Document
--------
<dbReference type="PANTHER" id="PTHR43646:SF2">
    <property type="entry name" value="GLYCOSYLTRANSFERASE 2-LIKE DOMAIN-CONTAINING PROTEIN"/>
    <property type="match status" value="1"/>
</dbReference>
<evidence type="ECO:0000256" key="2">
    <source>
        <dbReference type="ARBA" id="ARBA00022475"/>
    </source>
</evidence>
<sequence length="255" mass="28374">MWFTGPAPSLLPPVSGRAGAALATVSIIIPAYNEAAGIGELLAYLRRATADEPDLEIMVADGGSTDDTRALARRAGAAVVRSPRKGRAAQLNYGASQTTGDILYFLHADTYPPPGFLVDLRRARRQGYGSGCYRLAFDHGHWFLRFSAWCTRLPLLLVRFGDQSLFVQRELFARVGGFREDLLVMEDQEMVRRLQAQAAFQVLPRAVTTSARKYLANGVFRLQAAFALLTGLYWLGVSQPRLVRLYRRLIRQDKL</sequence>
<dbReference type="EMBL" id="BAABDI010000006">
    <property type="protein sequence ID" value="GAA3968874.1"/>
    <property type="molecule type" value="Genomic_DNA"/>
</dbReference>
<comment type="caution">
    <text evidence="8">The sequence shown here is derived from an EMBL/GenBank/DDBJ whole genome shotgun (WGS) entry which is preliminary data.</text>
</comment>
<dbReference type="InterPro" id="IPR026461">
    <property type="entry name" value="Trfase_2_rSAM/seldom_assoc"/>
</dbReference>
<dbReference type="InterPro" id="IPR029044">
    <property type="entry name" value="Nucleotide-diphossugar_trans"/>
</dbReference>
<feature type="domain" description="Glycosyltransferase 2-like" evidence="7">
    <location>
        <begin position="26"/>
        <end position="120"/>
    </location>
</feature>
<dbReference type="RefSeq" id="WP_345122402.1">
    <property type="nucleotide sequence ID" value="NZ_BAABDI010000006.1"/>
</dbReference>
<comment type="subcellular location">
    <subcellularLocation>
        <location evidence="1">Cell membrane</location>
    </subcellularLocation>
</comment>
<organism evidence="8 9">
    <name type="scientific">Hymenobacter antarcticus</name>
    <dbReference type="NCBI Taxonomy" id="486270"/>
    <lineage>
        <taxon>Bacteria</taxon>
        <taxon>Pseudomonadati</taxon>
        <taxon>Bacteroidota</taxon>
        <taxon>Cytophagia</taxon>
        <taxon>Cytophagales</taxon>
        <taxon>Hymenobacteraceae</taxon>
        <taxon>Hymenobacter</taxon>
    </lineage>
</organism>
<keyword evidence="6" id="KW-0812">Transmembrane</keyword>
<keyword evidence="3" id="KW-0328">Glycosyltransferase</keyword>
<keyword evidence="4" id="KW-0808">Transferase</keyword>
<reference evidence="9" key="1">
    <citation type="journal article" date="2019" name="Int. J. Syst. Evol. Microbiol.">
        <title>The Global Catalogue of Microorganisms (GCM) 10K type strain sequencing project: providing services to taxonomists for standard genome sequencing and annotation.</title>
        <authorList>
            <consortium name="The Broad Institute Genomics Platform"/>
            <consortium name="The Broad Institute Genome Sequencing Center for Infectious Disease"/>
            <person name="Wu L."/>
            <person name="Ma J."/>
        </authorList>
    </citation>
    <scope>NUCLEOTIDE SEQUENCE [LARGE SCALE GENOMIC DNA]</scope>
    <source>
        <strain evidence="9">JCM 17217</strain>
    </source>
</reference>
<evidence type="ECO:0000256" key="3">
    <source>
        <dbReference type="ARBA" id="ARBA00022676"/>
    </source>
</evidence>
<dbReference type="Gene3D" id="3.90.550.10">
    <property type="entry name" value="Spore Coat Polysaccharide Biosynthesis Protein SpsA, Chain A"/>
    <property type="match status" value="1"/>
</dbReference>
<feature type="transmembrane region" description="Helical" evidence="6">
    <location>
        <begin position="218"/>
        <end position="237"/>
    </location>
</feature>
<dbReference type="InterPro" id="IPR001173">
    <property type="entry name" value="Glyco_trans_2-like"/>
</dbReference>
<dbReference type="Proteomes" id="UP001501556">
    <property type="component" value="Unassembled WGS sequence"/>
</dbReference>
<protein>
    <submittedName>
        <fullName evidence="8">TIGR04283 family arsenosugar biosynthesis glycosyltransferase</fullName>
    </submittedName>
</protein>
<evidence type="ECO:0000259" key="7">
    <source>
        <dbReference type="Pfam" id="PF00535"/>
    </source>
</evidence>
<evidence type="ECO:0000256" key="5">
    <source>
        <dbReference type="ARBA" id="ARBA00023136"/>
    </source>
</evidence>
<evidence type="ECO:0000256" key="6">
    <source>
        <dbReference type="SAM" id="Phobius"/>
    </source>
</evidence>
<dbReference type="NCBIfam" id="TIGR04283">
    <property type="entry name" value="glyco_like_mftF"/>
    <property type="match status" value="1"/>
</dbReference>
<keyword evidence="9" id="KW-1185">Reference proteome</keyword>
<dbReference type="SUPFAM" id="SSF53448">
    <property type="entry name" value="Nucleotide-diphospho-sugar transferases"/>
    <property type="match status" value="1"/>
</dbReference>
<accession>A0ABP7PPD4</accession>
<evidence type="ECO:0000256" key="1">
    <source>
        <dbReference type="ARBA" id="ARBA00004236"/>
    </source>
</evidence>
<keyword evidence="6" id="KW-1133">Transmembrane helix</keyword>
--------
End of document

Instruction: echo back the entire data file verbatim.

<dbReference type="PANTHER" id="PTHR43646:SF2">
    <property type="entry name" value="GLYCOSYLTRANSFERASE 2-LIKE DOMAIN-CONTAINING PROTEIN"/>
    <property type="match status" value="1"/>
</dbReference>
<evidence type="ECO:0000256" key="2">
    <source>
        <dbReference type="ARBA" id="ARBA00022475"/>
    </source>
</evidence>
<sequence length="255" mass="28374">MWFTGPAPSLLPPVSGRAGAALATVSIIIPAYNEAAGIGELLAYLRRATADEPDLEIMVADGGSTDDTRALARRAGAAVVRSPRKGRAAQLNYGASQTTGDILYFLHADTYPPPGFLVDLRRARRQGYGSGCYRLAFDHGHWFLRFSAWCTRLPLLLVRFGDQSLFVQRELFARVGGFREDLLVMEDQEMVRRLQAQAAFQVLPRAVTTSARKYLANGVFRLQAAFALLTGLYWLGVSQPRLVRLYRRLIRQDKL</sequence>
<dbReference type="EMBL" id="BAABDI010000006">
    <property type="protein sequence ID" value="GAA3968874.1"/>
    <property type="molecule type" value="Genomic_DNA"/>
</dbReference>
<comment type="caution">
    <text evidence="8">The sequence shown here is derived from an EMBL/GenBank/DDBJ whole genome shotgun (WGS) entry which is preliminary data.</text>
</comment>
<dbReference type="InterPro" id="IPR026461">
    <property type="entry name" value="Trfase_2_rSAM/seldom_assoc"/>
</dbReference>
<dbReference type="InterPro" id="IPR029044">
    <property type="entry name" value="Nucleotide-diphossugar_trans"/>
</dbReference>
<feature type="domain" description="Glycosyltransferase 2-like" evidence="7">
    <location>
        <begin position="26"/>
        <end position="120"/>
    </location>
</feature>
<dbReference type="RefSeq" id="WP_345122402.1">
    <property type="nucleotide sequence ID" value="NZ_BAABDI010000006.1"/>
</dbReference>
<comment type="subcellular location">
    <subcellularLocation>
        <location evidence="1">Cell membrane</location>
    </subcellularLocation>
</comment>
<organism evidence="8 9">
    <name type="scientific">Hymenobacter antarcticus</name>
    <dbReference type="NCBI Taxonomy" id="486270"/>
    <lineage>
        <taxon>Bacteria</taxon>
        <taxon>Pseudomonadati</taxon>
        <taxon>Bacteroidota</taxon>
        <taxon>Cytophagia</taxon>
        <taxon>Cytophagales</taxon>
        <taxon>Hymenobacteraceae</taxon>
        <taxon>Hymenobacter</taxon>
    </lineage>
</organism>
<keyword evidence="6" id="KW-0812">Transmembrane</keyword>
<keyword evidence="3" id="KW-0328">Glycosyltransferase</keyword>
<keyword evidence="4" id="KW-0808">Transferase</keyword>
<reference evidence="9" key="1">
    <citation type="journal article" date="2019" name="Int. J. Syst. Evol. Microbiol.">
        <title>The Global Catalogue of Microorganisms (GCM) 10K type strain sequencing project: providing services to taxonomists for standard genome sequencing and annotation.</title>
        <authorList>
            <consortium name="The Broad Institute Genomics Platform"/>
            <consortium name="The Broad Institute Genome Sequencing Center for Infectious Disease"/>
            <person name="Wu L."/>
            <person name="Ma J."/>
        </authorList>
    </citation>
    <scope>NUCLEOTIDE SEQUENCE [LARGE SCALE GENOMIC DNA]</scope>
    <source>
        <strain evidence="9">JCM 17217</strain>
    </source>
</reference>
<evidence type="ECO:0000256" key="3">
    <source>
        <dbReference type="ARBA" id="ARBA00022676"/>
    </source>
</evidence>
<dbReference type="Gene3D" id="3.90.550.10">
    <property type="entry name" value="Spore Coat Polysaccharide Biosynthesis Protein SpsA, Chain A"/>
    <property type="match status" value="1"/>
</dbReference>
<feature type="transmembrane region" description="Helical" evidence="6">
    <location>
        <begin position="218"/>
        <end position="237"/>
    </location>
</feature>
<dbReference type="InterPro" id="IPR001173">
    <property type="entry name" value="Glyco_trans_2-like"/>
</dbReference>
<dbReference type="Proteomes" id="UP001501556">
    <property type="component" value="Unassembled WGS sequence"/>
</dbReference>
<protein>
    <submittedName>
        <fullName evidence="8">TIGR04283 family arsenosugar biosynthesis glycosyltransferase</fullName>
    </submittedName>
</protein>
<evidence type="ECO:0000259" key="7">
    <source>
        <dbReference type="Pfam" id="PF00535"/>
    </source>
</evidence>
<evidence type="ECO:0000256" key="5">
    <source>
        <dbReference type="ARBA" id="ARBA00023136"/>
    </source>
</evidence>
<evidence type="ECO:0000256" key="6">
    <source>
        <dbReference type="SAM" id="Phobius"/>
    </source>
</evidence>
<dbReference type="NCBIfam" id="TIGR04283">
    <property type="entry name" value="glyco_like_mftF"/>
    <property type="match status" value="1"/>
</dbReference>
<keyword evidence="9" id="KW-1185">Reference proteome</keyword>
<dbReference type="SUPFAM" id="SSF53448">
    <property type="entry name" value="Nucleotide-diphospho-sugar transferases"/>
    <property type="match status" value="1"/>
</dbReference>
<accession>A0ABP7PPD4</accession>
<evidence type="ECO:0000256" key="1">
    <source>
        <dbReference type="ARBA" id="ARBA00004236"/>
    </source>
</evidence>
<keyword evidence="6" id="KW-1133">Transmembrane helix</keyword>